👉 Incorporate prebiotics (apples, almonds, chicory root, asparagus, legumes, onions, raw garlic, cabbage).

Prebiotics promote the growth of beneficial bacteria and discourage dysbiotic growth (pathogenic bacteria). 

👉 Incorporate probiotics (yoghurt, kimchi, sauerkraut, miso, kefir, tempeh)

👉 Eat the rainbow

Have as many different varieties and colours of fruits and veggies that you love over the course of the day.

👉 Eat foods rich in polyphenols (blueberries, green tea, broccoli, grapes, olive oil)

👉 Drink teas that are good for your gut (e.g. liquorice root tea, fennel tea, green tea)

👉 Avoid GMOs

👉 Plan your meals ahead of time, or stock your freezer with healthy prepared meals. Click here to order.  

👉 Avoid endocrine disruptors

Some endocrine disrupters include air pollutants, BPA’s, pesticides, parabens, mercury and phthalates. Exposure to endocrine disrupting chemicals has been shown to disrupt the gut microbiome, which may result in dysbiosis.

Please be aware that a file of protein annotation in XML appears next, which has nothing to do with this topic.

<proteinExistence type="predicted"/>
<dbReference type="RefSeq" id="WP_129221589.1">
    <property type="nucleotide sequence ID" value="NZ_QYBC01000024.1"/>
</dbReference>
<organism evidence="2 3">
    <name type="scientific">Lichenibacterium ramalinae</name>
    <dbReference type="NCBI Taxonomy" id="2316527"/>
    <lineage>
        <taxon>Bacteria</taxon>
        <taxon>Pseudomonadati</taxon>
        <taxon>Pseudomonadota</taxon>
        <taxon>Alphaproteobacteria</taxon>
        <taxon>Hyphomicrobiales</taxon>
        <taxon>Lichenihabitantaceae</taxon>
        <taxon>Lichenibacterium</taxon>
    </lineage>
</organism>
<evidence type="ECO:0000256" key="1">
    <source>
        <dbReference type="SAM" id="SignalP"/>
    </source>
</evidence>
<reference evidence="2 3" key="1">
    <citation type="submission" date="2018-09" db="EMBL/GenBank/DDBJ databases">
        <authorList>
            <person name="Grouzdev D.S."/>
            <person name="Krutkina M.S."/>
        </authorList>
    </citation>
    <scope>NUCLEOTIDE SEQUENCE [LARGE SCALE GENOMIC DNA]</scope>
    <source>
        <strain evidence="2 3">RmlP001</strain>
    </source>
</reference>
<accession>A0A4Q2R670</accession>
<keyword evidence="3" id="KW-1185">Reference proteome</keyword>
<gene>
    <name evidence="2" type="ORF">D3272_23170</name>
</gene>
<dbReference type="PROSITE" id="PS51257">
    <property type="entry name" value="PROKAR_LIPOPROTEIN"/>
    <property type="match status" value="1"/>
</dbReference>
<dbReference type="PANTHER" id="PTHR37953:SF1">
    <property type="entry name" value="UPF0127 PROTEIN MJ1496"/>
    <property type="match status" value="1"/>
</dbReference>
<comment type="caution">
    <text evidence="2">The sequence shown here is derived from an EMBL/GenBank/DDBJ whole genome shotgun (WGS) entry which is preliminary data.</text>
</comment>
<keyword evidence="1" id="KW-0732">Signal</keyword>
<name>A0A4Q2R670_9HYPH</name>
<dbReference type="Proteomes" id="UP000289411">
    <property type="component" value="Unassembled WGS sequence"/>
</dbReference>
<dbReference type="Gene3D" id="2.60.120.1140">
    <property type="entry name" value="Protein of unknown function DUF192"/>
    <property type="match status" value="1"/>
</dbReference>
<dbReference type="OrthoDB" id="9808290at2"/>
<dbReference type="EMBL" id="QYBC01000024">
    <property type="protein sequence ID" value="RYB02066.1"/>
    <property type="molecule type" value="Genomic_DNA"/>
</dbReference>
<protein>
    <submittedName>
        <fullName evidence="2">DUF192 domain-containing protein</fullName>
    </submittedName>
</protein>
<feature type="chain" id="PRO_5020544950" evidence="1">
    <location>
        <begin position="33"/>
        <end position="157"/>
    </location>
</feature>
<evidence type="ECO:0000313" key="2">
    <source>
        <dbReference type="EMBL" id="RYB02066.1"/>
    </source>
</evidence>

👉 Minimise unnecessary antibiotics

👉 Decrease stress and have good sleep hygiene

 

Responsible health advice: There is no one size fits all approach to nutrition or the healing properties of food.  If you are unwell please seek professional advice.
References:
Gálvez-Ontiveros, Y., Páez, S., Monteagudo, C., & Rivas, A. (2020). Endocrine Disruptors in Food: Impact on Gut Microbiota and Metabolic Diseases. Nutrients12(4), 1158. https://doi.org/10.3390/nu12041158

 

 

 

Author:
Lisa Cutforth
B.Sc Nutrition with Psychology (Dual Degree)
Consulting Clinical Nutritionist to The Banyans Wellness Retreat
Owner and Managing Director of Wholesomeness

Supercharge Your Brain Function with these 4 Powerful Plant Foods

 

We know that our diets play a significant role in our overall health and wellbeing, but did you know that there is also a powerful link that exists between the food we eat and our brain health? 

Recent research in the last decade has shed light on the incredible benefits of certain foods that are rich in plant phytochemicals on aspects of brain function, for example sharpness, mood, memory and critical thinking.